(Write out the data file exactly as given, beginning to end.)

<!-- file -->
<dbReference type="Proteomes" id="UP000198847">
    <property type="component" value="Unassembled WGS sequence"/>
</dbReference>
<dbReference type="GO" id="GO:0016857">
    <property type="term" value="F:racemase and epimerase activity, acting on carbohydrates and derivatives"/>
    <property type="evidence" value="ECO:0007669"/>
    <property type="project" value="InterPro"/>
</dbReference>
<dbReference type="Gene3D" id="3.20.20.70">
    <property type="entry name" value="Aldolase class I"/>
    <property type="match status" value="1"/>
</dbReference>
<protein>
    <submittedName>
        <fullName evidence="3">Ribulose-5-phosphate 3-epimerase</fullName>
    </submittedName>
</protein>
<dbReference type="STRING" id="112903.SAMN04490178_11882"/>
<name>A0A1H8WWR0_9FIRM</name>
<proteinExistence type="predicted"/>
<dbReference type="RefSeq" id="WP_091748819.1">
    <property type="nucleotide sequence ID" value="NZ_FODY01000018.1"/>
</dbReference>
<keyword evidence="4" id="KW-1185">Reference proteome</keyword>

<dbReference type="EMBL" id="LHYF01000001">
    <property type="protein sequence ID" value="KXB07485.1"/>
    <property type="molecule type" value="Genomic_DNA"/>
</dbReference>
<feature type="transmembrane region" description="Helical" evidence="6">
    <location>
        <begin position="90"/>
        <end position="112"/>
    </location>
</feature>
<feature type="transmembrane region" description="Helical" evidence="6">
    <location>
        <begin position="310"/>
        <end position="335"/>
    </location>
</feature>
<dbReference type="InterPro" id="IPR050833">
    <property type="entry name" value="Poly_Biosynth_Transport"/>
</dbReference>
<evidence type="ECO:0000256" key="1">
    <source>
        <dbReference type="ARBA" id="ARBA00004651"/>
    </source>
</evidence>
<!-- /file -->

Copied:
<dbReference type="Proteomes" id="UP000198847">
    <property type="component" value="Unassembled WGS sequence"/>
</dbReference>
<dbReference type="GO" id="GO:0016857">
    <property type="term" value="F:racemase and epimerase activity, acting on carbohydrates and derivatives"/>
    <property type="evidence" value="ECO:0007669"/>
    <property type="project" value="InterPro"/>
</dbReference>
<dbReference type="Gene3D" id="3.20.20.70">
    <property type="entry name" value="Aldolase class I"/>
    <property type="match status" value="1"/>
</dbReference>
<protein>
    <submittedName>
        <fullName evidence="3">Ribulose-5-phosphate 3-epimerase</fullName>
    </submittedName>
</protein>
<dbReference type="STRING" id="112903.SAMN04490178_11882"/>
<name>A0A1H8WWR0_9FIRM</name>
<proteinExistence type="predicted"/>
<dbReference type="RefSeq" id="WP_091748819.1">
    <property type="nucleotide sequence ID" value="NZ_FODY01000018.1"/>
</dbReference>
<keyword evidence="4" id="KW-1185">Reference proteome</keyword>

<dbReference type="EMBL" id="LHYF01000001">
    <property type="protein sequence ID" value="KXB07485.1"/>
    <property type="molecule type" value="Genomic_DNA"/>
</dbReference>
<feature type="transmembrane region" description="Helical" evidence="6">
    <location>
        <begin position="90"/>
        <end position="112"/>
    </location>
</feature>
<feature type="transmembrane region" description="Helical" evidence="6">
    <location>
        <begin position="310"/>
        <end position="335"/>
    </location>
</feature>
<dbReference type="InterPro" id="IPR050833">
    <property type="entry name" value="Poly_Biosynth_Transport"/>
</dbReference>
<evidence type="ECO:0000256" key="1">
    <source>
        <dbReference type="ARBA" id="ARBA00004651"/>
    </source>
</evidence>